Essentially, these are blackmail placements.  The caseworker says: We want to take away your child.  You could fight us in court, where you’re entitled to free legal counsel if you’re indigent,  where federal law requires us to make reasonable efforts to keep your family together and where an actual judge decides if we can take your children away.  But if you do that and you lose – and you probably will - we’ll throw the kids in with total strangers and maybe split them up while we’re at it.   On the other hand, if you give up all those rights and let us do whatever we damn well please, we promise that we’ll place them with Grandma.   

Nationwide, there may well be as many children in these blackmail placements as there are in official foster care.  In Virginia, the proportion in hidden foster care is probably even higher 

The Virginia bill changes almost nothing – except to try to give the whole practice a patina of legitimacy.  Proponents say over and over that the law adds “guardrails” to the hidden foster care process.  On the contrary, the law would send the rights of children, families, and kinship foster caregivers careening over a cliff. 

Under the terms of HB 27/SB 39: 

● Child welfare agencies remain free to bypass even the most minimal due process protections.  They don’t have to make “reasonable efforts” – in fact, the bill as written fails to require these agencies to make any effort – to prevent placement or to reunify the family.  No lawyer gets to fight the decision, no judge gets to review it. 

● The bill says families must be notified of their right to consult a lawyer.  But there is no funding to pay for those lawyers if the family is indigent – and they’re almost always indigent.  (Proponents point to a separate bill to provide such counsel – but there’s no guarantee it will pass, it’s not clear when it would take effect if it does pass, or whether there would  be enough funding to cover the entire state.) 

● Proponents say the placements are “voluntary.”  It’s claims like that which explain why I so often
invoke Orwell in these blog posts, though in this case, The Godfather seems more appropriate: It’s the ultimate example of an offer you can’t refuse.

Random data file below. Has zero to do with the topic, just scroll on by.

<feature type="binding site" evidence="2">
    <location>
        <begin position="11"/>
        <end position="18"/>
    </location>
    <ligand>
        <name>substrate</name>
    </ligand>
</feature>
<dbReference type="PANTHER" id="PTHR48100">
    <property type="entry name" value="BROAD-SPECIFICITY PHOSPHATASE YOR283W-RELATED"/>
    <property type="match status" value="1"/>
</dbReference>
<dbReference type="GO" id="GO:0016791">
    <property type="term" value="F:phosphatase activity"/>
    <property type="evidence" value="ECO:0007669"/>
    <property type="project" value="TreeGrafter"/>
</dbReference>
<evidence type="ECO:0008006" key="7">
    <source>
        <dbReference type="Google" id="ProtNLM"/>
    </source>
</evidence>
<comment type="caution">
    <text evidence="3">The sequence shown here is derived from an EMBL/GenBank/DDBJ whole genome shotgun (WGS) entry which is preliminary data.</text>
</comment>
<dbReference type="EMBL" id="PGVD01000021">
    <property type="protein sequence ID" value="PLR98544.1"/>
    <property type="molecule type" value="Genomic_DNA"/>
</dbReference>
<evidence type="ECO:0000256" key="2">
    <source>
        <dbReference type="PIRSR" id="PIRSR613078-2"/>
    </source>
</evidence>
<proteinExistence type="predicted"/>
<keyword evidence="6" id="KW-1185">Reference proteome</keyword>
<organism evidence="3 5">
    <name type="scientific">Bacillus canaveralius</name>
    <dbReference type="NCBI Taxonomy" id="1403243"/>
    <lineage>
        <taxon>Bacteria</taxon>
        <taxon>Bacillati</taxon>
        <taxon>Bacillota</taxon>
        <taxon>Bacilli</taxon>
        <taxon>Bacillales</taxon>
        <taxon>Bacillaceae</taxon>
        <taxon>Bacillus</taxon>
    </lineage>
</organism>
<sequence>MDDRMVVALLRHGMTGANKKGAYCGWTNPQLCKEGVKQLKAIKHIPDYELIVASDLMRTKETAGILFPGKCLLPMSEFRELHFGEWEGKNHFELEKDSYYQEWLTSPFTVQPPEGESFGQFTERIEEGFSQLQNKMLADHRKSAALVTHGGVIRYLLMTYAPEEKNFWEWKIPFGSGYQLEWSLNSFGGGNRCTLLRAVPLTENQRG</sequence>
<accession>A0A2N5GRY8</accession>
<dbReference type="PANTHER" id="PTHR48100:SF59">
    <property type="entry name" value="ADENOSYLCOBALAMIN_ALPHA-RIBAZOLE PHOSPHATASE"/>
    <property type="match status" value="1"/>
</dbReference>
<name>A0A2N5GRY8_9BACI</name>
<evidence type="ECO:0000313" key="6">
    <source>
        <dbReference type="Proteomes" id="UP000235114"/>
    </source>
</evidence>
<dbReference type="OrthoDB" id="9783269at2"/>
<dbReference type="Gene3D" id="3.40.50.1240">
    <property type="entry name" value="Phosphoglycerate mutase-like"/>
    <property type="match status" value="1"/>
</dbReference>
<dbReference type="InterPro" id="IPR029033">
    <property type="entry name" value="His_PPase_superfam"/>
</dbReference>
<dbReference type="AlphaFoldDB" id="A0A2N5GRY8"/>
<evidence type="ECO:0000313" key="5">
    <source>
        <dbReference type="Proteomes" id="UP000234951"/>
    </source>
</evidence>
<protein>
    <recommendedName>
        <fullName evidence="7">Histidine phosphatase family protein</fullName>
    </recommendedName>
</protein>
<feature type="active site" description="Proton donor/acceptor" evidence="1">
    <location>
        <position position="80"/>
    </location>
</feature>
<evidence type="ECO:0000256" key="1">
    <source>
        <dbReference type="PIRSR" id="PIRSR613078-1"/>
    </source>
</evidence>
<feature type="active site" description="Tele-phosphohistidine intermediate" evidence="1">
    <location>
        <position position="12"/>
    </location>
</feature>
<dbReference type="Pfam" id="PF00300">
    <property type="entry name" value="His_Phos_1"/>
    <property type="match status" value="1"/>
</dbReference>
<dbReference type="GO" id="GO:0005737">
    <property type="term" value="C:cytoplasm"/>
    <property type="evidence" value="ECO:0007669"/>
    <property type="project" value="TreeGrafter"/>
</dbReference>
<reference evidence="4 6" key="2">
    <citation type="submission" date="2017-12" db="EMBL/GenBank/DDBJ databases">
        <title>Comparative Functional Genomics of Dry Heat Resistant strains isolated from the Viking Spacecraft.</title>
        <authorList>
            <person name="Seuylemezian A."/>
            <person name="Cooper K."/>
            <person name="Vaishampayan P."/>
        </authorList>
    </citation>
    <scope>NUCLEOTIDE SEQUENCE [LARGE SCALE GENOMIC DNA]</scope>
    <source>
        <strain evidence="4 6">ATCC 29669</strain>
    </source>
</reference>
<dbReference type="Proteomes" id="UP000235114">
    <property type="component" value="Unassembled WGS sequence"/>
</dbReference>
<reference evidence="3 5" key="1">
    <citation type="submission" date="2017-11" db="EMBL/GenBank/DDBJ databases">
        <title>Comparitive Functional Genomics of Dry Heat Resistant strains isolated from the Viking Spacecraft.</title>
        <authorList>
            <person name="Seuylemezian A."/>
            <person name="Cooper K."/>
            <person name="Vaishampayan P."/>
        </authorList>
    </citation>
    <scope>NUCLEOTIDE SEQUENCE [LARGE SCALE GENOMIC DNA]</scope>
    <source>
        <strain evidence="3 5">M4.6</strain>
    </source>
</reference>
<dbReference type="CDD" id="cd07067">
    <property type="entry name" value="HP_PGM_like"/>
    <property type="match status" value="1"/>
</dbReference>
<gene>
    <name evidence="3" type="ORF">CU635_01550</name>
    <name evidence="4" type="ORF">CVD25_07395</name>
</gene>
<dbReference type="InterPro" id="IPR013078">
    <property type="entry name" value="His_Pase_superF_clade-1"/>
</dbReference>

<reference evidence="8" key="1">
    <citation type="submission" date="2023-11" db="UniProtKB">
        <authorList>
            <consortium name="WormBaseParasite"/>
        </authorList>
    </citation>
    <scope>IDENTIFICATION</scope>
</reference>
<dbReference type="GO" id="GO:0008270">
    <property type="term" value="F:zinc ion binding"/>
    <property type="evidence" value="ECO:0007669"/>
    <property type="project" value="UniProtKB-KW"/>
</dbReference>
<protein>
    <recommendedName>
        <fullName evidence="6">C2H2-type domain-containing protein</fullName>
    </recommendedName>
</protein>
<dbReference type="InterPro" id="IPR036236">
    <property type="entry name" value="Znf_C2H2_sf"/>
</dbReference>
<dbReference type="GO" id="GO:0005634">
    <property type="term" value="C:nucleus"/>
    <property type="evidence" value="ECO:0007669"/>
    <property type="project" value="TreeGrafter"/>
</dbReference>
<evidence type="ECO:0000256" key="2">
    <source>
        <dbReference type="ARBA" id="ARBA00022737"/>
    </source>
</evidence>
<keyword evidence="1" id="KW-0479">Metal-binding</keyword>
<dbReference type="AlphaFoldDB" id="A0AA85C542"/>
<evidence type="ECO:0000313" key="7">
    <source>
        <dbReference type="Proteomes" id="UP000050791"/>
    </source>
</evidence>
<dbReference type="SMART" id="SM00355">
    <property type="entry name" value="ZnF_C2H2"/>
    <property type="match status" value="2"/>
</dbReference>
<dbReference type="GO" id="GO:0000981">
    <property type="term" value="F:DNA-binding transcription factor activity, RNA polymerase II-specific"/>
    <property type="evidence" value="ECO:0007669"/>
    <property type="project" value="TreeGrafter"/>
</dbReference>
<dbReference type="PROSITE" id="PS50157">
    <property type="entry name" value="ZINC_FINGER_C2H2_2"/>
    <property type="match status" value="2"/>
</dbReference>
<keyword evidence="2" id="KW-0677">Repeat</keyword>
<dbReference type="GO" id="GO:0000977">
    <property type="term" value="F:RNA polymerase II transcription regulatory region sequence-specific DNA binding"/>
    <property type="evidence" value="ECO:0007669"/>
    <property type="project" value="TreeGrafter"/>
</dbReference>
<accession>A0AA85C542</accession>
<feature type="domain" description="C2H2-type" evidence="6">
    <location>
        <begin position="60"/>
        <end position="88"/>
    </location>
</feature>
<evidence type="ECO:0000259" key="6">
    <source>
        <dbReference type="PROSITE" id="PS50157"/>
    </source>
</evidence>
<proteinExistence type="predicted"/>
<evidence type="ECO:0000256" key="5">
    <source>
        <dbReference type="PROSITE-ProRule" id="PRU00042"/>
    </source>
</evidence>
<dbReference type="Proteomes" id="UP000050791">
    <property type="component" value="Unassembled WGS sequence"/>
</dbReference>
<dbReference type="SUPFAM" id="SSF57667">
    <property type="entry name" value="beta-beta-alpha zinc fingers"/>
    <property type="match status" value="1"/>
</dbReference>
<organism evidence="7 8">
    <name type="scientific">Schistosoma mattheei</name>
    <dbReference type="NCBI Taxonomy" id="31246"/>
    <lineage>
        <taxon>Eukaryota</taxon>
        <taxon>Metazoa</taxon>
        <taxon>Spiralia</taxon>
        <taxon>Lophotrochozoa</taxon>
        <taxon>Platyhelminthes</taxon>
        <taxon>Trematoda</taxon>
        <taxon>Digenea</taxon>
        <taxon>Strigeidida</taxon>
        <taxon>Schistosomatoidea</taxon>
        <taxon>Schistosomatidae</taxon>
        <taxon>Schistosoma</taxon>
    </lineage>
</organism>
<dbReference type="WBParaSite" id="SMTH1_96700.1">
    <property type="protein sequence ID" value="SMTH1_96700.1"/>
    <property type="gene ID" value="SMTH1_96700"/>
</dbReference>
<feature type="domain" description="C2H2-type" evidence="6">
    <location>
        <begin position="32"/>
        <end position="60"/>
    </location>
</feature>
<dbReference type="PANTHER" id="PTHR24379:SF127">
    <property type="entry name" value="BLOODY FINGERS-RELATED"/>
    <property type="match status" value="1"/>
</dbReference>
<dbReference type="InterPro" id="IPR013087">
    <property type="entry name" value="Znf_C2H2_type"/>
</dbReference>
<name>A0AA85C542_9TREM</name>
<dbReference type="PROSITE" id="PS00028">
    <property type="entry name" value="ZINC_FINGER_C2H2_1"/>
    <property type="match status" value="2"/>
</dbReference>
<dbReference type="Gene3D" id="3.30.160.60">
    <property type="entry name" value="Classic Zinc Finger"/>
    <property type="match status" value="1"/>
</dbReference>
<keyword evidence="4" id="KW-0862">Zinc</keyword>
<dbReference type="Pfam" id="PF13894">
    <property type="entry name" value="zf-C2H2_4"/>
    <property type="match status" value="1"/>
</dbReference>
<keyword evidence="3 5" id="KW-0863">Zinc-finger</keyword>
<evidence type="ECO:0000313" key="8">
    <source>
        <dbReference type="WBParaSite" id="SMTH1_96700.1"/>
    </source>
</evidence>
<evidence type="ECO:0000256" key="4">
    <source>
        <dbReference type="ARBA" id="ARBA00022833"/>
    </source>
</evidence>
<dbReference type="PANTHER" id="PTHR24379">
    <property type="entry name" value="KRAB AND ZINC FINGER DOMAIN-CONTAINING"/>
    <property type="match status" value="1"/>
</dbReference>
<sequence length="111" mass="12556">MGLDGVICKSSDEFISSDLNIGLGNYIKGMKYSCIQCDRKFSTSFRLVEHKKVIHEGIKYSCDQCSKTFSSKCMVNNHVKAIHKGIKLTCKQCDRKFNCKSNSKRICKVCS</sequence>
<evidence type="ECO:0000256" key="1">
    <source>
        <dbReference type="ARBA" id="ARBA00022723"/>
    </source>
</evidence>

● Proponents point to time limits: The placements can last 90 days – oh, wait, that’s 90 days and then, if we feel like it, we’ll add another 90 days – “voluntarily,” of course.  But for young children, time passes far more slowly than for adults – six months can be agony.  For a newborn taken at birth – it’s a lifetime. In fact, 180 days actually is longer than 21% of Virginia placements made through the formal court process.   

And that assumes the child will even come home.  After those 180 days, the child welfare agency still can go to court and demand an official placement – they even can point to the fact that the child was out of the home all that time as evidence of supposed “unfitness.” And all of that time, 3-6 months can be tacked on as a fast track to termination of parental rights.  


● Proponents say the bill would make kinship foster care placements easier.  Easier than what?  It’s just as easy to make a kinship foster care placement by going to the judge and saying: “Your honor, we want to place this child with grandma.”  That Virginia may have close to the worst record in America for doing it this way –  at best, only 12% of official foster care placements are with kin -- simply reflects Virginia’s addiction to hidden foster care.  Other states and localities have no problem.